Alanis Pride Parade Bombing

Alanis Pride Parade Bombing
AlanisPrideParadeBombingAftermath.jpg
The aftermath of the bombing in Alanis
DateJune 18th, 1983
Location
Result
Casualties and losses
  • 106 deaths
  • 400+ injuries
  • The Alanis Pride Parade Bombing, also commonly referred to as the Alanis Terror Attack was a terror attack perpetrated by a member of the Malvarian Liberation Front on June 18th, 1983, in Alanis, Pahlan Province, Zamastan. The attack targeted a parade celebrating the legalization of same-sex marriage in Zamastan following legislation signed by President Cassious Castovia. This attack was originally thought to be perpetrated by a radical hate group, which was condemned by Castovia and the leaders of nearly every allied nation of Zamastan’s. However, it was soon discovered that the bombing was carried out by the terror/revolutionary group Malvarian Liberation Front operating out of Vulkaria under the command of Samuel Kannit. The bombing and several more attacks throughout the next week was the leading cause of Zamastan's invasion into Vulkaria.

    Background

    The situation in Vulkaria

    The small rocky, coastal grassland nation of Vulkaria had undergone a coup d'état by the forces of the staunch marxist revolutionary Samuel Kannit, who wanted to overthrow the government ot Bernard Coard, a staunch capitalist seeking to strengthen the country's existing ties with Zamastan, Avergnon, and capitalist nations of the Coalition of Crown Albatross. The prime minister, Yan'aa Tillman was killed during the coup, and insurgents had orders to shoot on sight. Over 1,000 Zamastanians were in the nation, mostly medical students and their families, and the government could not guarantee their security. After the coup, the new Vulkarian government led by Prime Minister Eugenia Charles officially called on Zamastan for protection, but they initially refused. Due to the small and relatively insufficient military, the splinter group of the Marxist leaning forces formed a faction called the Malvarian Liberation Front. This group often attacked villages and were known for their brutality. The group also had a reputation for attacking foreigners regardless of nationality or allegiance. The M.L.F.'s view on Zamastan was that if that country was hit with enough pressure to occupy Vulkaria, the people of Vulkaria would become more attuned and accepting of the terror group and help overthrow the government in a revolt.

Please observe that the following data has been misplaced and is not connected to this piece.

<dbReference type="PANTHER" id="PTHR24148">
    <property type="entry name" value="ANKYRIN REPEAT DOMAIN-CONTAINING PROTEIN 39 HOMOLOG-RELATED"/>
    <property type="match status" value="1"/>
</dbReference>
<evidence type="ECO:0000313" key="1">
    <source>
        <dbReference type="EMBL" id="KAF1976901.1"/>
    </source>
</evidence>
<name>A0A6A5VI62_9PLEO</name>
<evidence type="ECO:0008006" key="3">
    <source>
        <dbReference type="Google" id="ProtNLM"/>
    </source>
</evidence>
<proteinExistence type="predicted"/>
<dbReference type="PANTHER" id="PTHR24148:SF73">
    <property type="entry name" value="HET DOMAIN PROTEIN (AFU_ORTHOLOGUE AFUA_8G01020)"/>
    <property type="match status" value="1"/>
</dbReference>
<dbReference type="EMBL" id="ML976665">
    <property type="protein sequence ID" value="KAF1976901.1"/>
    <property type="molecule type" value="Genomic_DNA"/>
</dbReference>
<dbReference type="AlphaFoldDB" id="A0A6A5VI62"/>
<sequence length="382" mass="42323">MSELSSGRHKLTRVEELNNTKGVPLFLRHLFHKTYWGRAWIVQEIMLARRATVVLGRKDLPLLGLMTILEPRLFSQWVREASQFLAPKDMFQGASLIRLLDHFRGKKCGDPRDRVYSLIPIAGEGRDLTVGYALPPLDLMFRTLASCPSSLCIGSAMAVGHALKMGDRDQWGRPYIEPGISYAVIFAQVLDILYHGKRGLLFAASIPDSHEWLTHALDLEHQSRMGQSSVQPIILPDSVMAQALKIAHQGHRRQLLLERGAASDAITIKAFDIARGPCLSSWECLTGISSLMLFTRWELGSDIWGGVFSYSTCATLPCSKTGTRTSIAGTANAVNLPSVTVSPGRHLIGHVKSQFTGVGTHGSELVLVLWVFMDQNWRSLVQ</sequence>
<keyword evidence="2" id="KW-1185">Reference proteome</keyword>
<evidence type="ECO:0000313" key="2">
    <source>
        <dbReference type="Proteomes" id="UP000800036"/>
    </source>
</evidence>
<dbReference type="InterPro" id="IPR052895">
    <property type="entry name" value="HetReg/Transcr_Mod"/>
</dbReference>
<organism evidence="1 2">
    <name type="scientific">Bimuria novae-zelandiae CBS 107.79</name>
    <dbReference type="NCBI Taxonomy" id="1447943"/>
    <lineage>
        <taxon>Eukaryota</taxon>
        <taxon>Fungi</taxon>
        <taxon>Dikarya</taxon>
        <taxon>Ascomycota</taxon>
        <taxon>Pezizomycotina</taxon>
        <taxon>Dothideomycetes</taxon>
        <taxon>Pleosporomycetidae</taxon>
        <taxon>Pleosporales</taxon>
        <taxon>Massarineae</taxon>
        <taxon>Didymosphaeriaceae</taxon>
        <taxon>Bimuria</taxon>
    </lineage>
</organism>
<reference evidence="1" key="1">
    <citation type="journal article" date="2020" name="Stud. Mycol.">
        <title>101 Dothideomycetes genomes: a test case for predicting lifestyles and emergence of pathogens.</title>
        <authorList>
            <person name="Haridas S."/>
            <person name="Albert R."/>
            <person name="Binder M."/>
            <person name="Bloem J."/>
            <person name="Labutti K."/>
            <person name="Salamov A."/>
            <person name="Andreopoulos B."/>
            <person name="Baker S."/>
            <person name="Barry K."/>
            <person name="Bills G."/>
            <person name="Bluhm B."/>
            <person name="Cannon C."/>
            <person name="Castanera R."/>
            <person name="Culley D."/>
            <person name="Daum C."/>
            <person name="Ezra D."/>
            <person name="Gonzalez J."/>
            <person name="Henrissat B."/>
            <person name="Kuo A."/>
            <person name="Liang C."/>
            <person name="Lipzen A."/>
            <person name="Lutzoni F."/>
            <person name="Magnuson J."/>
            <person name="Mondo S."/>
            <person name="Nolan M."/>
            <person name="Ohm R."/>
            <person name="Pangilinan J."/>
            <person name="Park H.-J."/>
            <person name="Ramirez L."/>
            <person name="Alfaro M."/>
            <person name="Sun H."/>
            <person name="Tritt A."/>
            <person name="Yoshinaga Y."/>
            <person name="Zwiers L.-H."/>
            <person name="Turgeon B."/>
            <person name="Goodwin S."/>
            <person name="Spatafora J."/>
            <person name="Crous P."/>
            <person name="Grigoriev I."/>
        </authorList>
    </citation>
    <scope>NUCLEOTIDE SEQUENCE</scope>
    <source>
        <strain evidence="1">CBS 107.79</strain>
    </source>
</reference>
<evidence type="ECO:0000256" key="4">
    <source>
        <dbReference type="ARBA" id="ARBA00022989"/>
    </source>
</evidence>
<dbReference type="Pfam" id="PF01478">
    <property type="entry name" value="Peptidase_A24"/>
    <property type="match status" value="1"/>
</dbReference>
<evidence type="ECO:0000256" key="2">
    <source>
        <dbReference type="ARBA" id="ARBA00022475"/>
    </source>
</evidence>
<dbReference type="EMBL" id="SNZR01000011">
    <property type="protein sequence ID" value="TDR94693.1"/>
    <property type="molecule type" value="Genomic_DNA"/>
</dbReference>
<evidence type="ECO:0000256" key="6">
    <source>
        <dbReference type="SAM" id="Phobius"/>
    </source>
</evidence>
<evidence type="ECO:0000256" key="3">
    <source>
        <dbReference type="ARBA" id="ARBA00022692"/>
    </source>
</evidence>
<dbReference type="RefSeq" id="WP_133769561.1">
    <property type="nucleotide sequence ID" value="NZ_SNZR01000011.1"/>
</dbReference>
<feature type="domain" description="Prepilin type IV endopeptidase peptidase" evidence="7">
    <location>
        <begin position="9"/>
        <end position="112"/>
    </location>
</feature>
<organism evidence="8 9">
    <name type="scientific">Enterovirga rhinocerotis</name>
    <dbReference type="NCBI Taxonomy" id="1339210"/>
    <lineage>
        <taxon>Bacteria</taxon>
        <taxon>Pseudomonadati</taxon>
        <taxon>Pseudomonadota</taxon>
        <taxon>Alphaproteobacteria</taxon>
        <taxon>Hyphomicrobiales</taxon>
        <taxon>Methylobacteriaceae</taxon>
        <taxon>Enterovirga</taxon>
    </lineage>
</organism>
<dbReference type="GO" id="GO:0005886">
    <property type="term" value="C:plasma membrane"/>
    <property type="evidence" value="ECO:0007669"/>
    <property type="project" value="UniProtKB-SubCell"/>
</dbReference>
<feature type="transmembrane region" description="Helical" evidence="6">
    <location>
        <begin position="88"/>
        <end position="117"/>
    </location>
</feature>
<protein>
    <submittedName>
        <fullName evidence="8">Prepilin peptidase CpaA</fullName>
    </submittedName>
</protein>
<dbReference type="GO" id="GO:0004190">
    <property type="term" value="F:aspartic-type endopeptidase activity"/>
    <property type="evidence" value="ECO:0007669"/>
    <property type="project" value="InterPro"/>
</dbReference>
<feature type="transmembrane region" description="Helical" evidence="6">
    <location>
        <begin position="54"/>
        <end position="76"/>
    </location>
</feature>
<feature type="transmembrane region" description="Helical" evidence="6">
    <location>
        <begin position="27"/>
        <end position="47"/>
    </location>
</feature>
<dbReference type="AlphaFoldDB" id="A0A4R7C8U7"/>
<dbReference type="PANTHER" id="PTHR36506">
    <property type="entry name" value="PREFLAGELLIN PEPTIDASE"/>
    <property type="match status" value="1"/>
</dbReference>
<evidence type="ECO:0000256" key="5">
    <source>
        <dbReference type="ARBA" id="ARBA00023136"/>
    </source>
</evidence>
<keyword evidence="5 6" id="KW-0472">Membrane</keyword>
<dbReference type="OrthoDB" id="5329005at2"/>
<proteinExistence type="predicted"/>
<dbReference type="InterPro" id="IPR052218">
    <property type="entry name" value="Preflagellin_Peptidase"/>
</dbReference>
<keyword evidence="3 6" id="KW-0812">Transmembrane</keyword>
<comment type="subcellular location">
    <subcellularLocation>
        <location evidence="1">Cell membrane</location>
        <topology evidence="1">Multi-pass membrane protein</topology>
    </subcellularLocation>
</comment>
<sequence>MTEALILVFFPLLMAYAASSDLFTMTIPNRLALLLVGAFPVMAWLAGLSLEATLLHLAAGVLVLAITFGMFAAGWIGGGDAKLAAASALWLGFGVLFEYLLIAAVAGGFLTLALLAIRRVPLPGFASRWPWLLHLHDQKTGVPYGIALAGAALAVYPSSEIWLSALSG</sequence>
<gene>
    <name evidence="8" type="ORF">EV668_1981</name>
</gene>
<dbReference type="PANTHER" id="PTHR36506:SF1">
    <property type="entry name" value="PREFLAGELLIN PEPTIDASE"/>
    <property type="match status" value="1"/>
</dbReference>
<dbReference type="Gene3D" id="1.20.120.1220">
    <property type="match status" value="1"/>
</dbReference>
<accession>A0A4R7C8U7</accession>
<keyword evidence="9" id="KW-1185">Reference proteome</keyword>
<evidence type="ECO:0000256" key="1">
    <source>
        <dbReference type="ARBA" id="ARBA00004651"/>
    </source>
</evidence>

The Pride Parade

    Though most of Cassious Castovia's first official duties as President for the first quarter of his first term (6 months) were merely social issues, the Supreme Court and the Congressional members of the government discussed a growing trend in the global community – that of legalizing gay marriage. The LGBT community around the world had started gaining momentum, specifically in the fact that laws outlawing homosexuality were being abolished in many developed nations such as Austrolis and Caspia around the 1980s. On June 4th, 1983, Castovia signed a bill that allowed for individual counties to allow their own passage of same-sex marriage. This was a hotly disputed act, but it progressed Zamastan’s social climate further towards the adapting world.